Man Tells How He Saved His Life by Amputating Own Arm With Saw

Eighteen hours after trapped in furnace, Jonathan Metz had 'major problem'

ByABC News
June 11, 2010, 2:10 PM

June 15, 2010— -- After being trapped for 12 hours, it took Jonathan Metz, a Connecticut man whose arm became stuck inside the furnace he was repairing, an additional six hours to "psych" himself up enough to amputate his own arm using a the blade of a power saw.

Describing his ordeal publicly for the first time since paramedics found him in the basement of his suburban Connecticut home on June 10, Metz called the experience "surreal."

Speaking to reporters at St. Francis Hospital, where he underwent surgery Friday to receive a muscle graft on his left shoulder to be fitted for a prosthesis, Metz said he felt "blessed and more than fortunate to be here today."

Metz's arm had become caught between heating cores inside the boiler on Monday. Within hours, Metz, 31, could smell the flesh of his crushed arm beginning to rot, the telltale sign of life-threatening infection.

"Very quickly it became apparent to me I had a major problem," he said.

Eighteen hours into the ordeal, he fashioned a makeshift tourniquet and, using the blade from a power saw, began by hand to sever his left arm.

"As luck would have it I had the blades I would use with some of my power tools," he said.

He floated in and out consciousness, drinking water leaked from the furnace. He said he used a bloody flip-flop to scoop up the water.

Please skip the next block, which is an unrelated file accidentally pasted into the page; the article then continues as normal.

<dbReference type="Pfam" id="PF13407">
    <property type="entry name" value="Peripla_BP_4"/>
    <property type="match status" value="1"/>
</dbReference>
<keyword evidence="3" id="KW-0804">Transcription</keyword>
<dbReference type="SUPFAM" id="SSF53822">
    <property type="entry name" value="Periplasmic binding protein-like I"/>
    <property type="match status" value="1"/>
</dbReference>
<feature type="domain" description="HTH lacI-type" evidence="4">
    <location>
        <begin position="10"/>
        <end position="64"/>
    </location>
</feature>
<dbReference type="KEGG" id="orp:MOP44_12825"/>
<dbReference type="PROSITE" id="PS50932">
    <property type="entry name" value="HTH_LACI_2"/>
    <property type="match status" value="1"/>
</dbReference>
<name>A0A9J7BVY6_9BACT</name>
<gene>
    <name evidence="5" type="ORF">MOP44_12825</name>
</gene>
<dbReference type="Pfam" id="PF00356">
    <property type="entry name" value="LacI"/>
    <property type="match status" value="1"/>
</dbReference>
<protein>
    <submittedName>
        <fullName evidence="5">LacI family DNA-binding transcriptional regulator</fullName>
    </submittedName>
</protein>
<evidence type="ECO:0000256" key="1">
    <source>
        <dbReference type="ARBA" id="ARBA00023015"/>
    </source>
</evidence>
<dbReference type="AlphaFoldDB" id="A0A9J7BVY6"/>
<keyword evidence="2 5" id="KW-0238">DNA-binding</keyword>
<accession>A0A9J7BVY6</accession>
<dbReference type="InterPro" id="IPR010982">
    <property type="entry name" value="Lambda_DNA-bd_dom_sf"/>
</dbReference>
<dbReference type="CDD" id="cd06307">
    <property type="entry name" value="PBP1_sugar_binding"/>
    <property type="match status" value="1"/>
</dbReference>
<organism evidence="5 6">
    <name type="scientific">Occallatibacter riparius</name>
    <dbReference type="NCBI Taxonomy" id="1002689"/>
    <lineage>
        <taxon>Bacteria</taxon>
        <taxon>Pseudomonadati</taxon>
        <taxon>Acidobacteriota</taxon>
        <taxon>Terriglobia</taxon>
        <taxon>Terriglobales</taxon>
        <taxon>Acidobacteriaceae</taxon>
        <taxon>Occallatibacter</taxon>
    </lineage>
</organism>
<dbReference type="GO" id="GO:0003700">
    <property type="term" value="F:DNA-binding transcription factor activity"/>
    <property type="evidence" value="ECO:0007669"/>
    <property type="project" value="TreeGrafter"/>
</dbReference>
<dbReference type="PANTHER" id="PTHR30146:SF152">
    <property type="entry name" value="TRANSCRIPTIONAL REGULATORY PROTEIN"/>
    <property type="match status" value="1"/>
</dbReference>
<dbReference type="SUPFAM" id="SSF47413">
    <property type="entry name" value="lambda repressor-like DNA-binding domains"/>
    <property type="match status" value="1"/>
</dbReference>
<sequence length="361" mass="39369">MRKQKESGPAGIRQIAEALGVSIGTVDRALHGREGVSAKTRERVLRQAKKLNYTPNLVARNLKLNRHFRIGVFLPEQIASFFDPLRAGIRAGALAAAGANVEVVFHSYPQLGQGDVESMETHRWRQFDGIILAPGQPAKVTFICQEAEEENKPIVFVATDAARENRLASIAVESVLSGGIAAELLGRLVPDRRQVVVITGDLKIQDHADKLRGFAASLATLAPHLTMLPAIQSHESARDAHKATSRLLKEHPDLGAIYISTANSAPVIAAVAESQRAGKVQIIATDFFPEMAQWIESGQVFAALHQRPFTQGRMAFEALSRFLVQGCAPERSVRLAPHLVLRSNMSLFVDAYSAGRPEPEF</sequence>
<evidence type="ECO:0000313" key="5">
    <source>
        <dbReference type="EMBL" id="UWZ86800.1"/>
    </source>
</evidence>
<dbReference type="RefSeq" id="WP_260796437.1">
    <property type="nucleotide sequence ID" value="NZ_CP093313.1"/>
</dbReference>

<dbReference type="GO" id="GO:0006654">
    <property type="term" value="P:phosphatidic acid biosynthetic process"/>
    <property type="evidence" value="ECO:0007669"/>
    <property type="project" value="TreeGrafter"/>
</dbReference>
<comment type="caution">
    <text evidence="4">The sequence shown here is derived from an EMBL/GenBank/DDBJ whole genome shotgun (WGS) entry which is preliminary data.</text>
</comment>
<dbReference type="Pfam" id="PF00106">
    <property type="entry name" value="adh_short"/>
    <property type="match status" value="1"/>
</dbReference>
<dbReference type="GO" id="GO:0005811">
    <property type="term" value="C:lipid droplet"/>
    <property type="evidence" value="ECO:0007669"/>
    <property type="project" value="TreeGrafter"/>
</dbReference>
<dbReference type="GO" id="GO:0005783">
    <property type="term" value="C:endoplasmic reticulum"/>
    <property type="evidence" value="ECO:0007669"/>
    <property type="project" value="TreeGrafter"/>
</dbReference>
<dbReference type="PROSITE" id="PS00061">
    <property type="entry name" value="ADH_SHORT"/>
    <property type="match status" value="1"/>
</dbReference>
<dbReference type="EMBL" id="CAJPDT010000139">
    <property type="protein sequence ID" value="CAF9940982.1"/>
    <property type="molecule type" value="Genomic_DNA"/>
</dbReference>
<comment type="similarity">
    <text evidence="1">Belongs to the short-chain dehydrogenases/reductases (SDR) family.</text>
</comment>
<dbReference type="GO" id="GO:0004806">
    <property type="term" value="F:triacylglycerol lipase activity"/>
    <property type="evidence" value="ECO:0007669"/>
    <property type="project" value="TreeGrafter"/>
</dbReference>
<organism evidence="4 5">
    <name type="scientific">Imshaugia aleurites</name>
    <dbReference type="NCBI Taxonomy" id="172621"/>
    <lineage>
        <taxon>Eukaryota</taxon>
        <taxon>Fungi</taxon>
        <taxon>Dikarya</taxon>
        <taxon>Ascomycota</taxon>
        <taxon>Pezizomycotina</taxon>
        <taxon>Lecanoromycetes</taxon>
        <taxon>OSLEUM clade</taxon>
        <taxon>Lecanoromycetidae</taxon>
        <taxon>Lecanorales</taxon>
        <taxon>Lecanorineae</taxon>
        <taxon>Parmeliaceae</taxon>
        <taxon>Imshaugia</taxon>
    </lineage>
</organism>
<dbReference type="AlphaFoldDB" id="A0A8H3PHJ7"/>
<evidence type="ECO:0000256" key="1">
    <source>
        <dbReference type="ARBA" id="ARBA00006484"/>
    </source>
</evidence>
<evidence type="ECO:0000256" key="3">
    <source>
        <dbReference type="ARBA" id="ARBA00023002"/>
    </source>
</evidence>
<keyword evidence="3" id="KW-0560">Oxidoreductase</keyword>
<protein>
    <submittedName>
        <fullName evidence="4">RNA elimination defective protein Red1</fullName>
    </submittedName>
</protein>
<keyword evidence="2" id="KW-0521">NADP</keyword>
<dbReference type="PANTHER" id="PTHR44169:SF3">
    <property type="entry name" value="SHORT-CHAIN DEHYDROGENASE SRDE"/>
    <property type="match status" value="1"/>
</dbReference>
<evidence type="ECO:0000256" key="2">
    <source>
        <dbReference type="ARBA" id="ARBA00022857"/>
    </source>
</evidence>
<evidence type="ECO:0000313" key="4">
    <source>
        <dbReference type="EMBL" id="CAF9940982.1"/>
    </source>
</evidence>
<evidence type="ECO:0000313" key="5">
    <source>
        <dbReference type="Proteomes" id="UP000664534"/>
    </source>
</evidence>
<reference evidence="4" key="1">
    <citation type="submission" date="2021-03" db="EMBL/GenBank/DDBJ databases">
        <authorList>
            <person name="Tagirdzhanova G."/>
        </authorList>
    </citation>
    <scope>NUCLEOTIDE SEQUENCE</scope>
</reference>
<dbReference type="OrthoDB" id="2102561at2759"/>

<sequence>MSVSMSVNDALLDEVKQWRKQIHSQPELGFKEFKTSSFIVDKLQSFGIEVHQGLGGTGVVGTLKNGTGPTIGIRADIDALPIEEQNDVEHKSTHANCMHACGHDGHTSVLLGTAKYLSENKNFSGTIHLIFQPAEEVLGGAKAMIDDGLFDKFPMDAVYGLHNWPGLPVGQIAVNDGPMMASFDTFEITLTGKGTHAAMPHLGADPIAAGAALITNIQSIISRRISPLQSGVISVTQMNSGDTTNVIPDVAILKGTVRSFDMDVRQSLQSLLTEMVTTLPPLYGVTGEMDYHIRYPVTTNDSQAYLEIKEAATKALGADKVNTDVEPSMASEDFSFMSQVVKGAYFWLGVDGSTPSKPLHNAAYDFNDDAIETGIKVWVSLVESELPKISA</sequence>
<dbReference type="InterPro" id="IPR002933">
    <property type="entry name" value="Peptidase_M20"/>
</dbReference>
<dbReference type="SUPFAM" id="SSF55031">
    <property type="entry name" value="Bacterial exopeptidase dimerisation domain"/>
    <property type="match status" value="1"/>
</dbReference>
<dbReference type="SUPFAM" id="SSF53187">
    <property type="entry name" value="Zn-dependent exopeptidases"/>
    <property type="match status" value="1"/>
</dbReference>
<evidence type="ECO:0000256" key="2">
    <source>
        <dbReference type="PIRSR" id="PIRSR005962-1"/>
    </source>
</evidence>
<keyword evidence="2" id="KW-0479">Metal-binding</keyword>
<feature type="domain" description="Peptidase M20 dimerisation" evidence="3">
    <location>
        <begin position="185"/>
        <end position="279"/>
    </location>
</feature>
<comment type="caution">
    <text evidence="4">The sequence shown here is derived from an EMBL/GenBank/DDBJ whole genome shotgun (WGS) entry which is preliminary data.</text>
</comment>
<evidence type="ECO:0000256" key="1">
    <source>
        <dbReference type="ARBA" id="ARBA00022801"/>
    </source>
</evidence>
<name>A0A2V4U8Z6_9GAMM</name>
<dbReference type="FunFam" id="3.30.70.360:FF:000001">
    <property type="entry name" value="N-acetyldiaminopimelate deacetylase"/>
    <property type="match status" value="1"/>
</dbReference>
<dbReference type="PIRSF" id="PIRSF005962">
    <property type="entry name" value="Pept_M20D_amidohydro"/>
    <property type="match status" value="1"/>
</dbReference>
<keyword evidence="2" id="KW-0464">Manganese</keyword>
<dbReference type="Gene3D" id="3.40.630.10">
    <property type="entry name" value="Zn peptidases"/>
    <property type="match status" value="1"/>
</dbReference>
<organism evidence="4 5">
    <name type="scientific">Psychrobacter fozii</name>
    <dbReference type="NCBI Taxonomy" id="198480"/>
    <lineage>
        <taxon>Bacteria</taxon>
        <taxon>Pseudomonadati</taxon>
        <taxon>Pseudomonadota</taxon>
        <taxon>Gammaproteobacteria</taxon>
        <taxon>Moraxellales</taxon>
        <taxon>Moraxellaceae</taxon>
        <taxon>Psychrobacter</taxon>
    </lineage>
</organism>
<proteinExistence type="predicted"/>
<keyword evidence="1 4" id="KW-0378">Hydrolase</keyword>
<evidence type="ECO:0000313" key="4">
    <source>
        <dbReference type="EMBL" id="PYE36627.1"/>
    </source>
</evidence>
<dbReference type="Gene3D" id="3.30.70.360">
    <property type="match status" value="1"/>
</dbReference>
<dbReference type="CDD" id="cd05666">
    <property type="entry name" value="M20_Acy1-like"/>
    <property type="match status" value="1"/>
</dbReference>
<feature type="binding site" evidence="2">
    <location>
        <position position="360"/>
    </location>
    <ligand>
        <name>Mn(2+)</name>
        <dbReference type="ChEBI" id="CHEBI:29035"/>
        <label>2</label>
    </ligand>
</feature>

Doctors said the decision he made saved his life.

Metz began cutting into his bicep, about halfway between his elbow and shoulder.

"The cut was going well about halfway through," but then an alarming amount of blood started gushing, the tourniquet became ineffective and he had to stop cutting.

When paramedics found him, they pried the furnace open, using a spreader typically used to remove injured people from car wrecks, and completed the amputation.

"People wonder how someone could go to that extent and remove his own extremity. But he saved his life by removing the non-viable part of the extremity. The wound released toxins that were circulating through the body. Cutting away that dead tissue saved his life," said Dr. Scott Ellner, the surgeon who operated on him Friday.

Metz, who said he is engaged and has a wedding date set, said thinking about his fiancee and family helped get him through the ordeal.

"What got me through this whole thing was thinking about family, friends my dog. I had a lot of living to do," he said.